Trisk moved to Greece before it joined the European Union in 1981, and her experience of the EU has been through Greece. She admits that the austerity imposed on Greece colored her view of Europe. ‘I think the EU treated Greece very badly. I get the impression it was more to save them than to save Greece. I don’t think they were ever really interested in how the Greek people felt. They wanted to make sure that Greece would not leave the Eurozone or the EU.’
It is difficult to imagine a more genuine friendship within Europe than that between the Greeks and the British. Lord Byron, who gave his life and estate to support the Greek revolution against the Ottoman Empire, is a Greek national hero. It was a British cannonade at the Battle of Navarino that finally secured Greek independence in 1827, at a time when the revolution had all but collapsed.
When Britain stood alone against the Nazis in 1940, Greece scored the war’s first victory over the Axis by repelling Mussolini’s invasion. Britain commandeered the entire Greek merchant fleet to keep her armies supplied, and played a key role in ensuring that Greece did not end up behind the Iron Curtain in 1945.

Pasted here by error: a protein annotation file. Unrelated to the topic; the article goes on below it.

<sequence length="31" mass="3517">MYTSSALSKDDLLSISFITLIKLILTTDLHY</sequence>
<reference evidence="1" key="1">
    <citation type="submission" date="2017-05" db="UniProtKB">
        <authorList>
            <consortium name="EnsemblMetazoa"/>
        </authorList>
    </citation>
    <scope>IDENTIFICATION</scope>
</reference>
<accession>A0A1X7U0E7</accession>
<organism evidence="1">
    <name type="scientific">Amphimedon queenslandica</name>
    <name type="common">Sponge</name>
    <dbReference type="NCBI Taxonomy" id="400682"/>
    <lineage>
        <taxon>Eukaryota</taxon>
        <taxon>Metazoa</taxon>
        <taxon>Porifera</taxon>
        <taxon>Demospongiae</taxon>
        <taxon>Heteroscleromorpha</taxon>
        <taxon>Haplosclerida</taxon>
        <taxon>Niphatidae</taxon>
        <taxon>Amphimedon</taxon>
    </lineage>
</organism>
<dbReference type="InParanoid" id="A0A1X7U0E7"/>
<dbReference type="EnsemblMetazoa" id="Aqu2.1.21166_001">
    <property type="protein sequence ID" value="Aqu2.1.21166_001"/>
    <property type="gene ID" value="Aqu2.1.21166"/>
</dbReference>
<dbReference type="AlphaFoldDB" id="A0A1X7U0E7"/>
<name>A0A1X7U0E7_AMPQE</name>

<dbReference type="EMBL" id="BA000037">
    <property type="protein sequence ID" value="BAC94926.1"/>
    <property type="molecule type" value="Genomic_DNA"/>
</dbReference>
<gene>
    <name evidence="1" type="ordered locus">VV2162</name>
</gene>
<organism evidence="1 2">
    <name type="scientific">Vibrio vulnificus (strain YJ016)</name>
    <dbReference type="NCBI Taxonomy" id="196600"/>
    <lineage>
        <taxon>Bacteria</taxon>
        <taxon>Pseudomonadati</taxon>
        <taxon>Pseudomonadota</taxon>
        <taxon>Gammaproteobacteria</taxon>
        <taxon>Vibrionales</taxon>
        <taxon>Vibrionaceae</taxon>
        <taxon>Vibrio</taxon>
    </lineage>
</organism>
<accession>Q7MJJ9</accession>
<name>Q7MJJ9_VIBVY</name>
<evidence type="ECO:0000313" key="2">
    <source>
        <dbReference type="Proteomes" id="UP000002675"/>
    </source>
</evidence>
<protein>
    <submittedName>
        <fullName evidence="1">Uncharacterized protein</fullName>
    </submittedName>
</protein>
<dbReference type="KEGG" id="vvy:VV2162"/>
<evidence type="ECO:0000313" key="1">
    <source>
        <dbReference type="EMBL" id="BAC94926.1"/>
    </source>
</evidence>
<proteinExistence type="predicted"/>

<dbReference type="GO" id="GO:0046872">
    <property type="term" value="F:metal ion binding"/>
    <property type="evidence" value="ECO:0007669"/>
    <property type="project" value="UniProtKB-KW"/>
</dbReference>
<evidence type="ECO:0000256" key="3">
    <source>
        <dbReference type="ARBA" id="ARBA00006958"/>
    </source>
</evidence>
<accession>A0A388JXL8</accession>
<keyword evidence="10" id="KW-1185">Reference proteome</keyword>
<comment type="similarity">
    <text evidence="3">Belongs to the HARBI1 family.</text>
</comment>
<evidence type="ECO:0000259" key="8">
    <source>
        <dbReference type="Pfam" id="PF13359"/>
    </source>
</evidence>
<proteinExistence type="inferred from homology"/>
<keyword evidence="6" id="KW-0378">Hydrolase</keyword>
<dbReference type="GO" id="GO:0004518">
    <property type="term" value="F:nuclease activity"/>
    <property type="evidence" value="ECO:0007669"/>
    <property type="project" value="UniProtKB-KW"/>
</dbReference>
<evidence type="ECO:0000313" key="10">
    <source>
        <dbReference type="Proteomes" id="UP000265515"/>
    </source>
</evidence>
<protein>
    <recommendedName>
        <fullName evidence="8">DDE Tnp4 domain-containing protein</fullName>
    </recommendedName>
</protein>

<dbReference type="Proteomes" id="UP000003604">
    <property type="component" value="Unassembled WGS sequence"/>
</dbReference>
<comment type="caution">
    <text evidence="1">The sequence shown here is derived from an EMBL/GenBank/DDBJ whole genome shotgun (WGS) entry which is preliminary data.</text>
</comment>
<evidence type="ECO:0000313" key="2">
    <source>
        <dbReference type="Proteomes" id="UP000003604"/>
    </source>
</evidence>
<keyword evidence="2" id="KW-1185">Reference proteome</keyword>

This bond, forged in extremity, has proved durable. To this day, Greeks insure their oceangoing merchant fleet – the world’s largest – at Lloyd’s of London. Britain has educated scores of thousands of Greeks, and remains Greeks’ preferred destination for study abroad. Even after its economic depression, Greece finances 11,000 students in British universities – the highest per capita foreign contingent apart from Ireland’s.
Britain’s love affair with the Mediterranean returns the favor. Three million Britons visited Greece in 2017, spending $2.3 billion. Among European visitors to Greece, they are second only to 3.7 million German visitors that year, who spent $2.8bn. And Greece still exports 4.2 percent of its manufactured goods to the UK, although that number has almost halved over the past two decades.